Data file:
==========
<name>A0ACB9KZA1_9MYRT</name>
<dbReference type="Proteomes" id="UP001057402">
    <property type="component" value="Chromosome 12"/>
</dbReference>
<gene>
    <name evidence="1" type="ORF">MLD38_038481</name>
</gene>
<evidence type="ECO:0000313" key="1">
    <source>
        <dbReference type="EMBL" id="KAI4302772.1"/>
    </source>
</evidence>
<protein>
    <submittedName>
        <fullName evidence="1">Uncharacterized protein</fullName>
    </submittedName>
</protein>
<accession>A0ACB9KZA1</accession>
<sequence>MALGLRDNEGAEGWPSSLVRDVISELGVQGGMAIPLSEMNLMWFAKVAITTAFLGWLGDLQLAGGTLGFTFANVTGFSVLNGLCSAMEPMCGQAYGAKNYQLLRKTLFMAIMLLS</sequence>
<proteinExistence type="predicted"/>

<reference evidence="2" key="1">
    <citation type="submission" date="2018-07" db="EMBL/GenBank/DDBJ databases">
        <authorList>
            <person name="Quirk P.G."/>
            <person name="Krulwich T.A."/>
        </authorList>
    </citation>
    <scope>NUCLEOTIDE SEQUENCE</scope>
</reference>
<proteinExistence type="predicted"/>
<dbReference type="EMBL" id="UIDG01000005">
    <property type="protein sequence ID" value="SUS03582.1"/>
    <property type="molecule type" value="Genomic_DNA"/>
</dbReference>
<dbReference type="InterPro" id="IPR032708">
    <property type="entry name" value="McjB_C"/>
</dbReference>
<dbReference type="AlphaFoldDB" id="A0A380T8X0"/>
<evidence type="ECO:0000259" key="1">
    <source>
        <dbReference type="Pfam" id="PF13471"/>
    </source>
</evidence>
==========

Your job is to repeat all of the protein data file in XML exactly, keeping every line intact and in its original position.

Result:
<name>A0ACB9KZA1_9MYRT</name>
<dbReference type="Proteomes" id="UP001057402">
    <property type="component" value="Chromosome 12"/>
</dbReference>
<gene>
    <name evidence="1" type="ORF">MLD38_038481</name>
</gene>
<evidence type="ECO:0000313" key="1">
    <source>
        <dbReference type="EMBL" id="KAI4302772.1"/>
    </source>
</evidence>
<protein>
    <submittedName>
        <fullName evidence="1">Uncharacterized protein</fullName>
    </submittedName>
</protein>
<accession>A0ACB9KZA1</accession>
<sequence>MALGLRDNEGAEGWPSSLVRDVISELGVQGGMAIPLSEMNLMWFAKVAITTAFLGWLGDLQLAGGTLGFTFANVTGFSVLNGLCSAMEPMCGQAYGAKNYQLLRKTLFMAIMLLS</sequence>
<proteinExistence type="predicted"/>

<reference evidence="2" key="1">
    <citation type="submission" date="2018-07" db="EMBL/GenBank/DDBJ databases">
        <authorList>
            <person name="Quirk P.G."/>
            <person name="Krulwich T.A."/>
        </authorList>
    </citation>
    <scope>NUCLEOTIDE SEQUENCE</scope>
</reference>
<proteinExistence type="predicted"/>
<dbReference type="EMBL" id="UIDG01000005">
    <property type="protein sequence ID" value="SUS03582.1"/>
    <property type="molecule type" value="Genomic_DNA"/>
</dbReference>
<dbReference type="InterPro" id="IPR032708">
    <property type="entry name" value="McjB_C"/>
</dbReference>
<dbReference type="AlphaFoldDB" id="A0A380T8X0"/>
<evidence type="ECO:0000259" key="1">
    <source>
        <dbReference type="Pfam" id="PF13471"/>
    </source>
</evidence>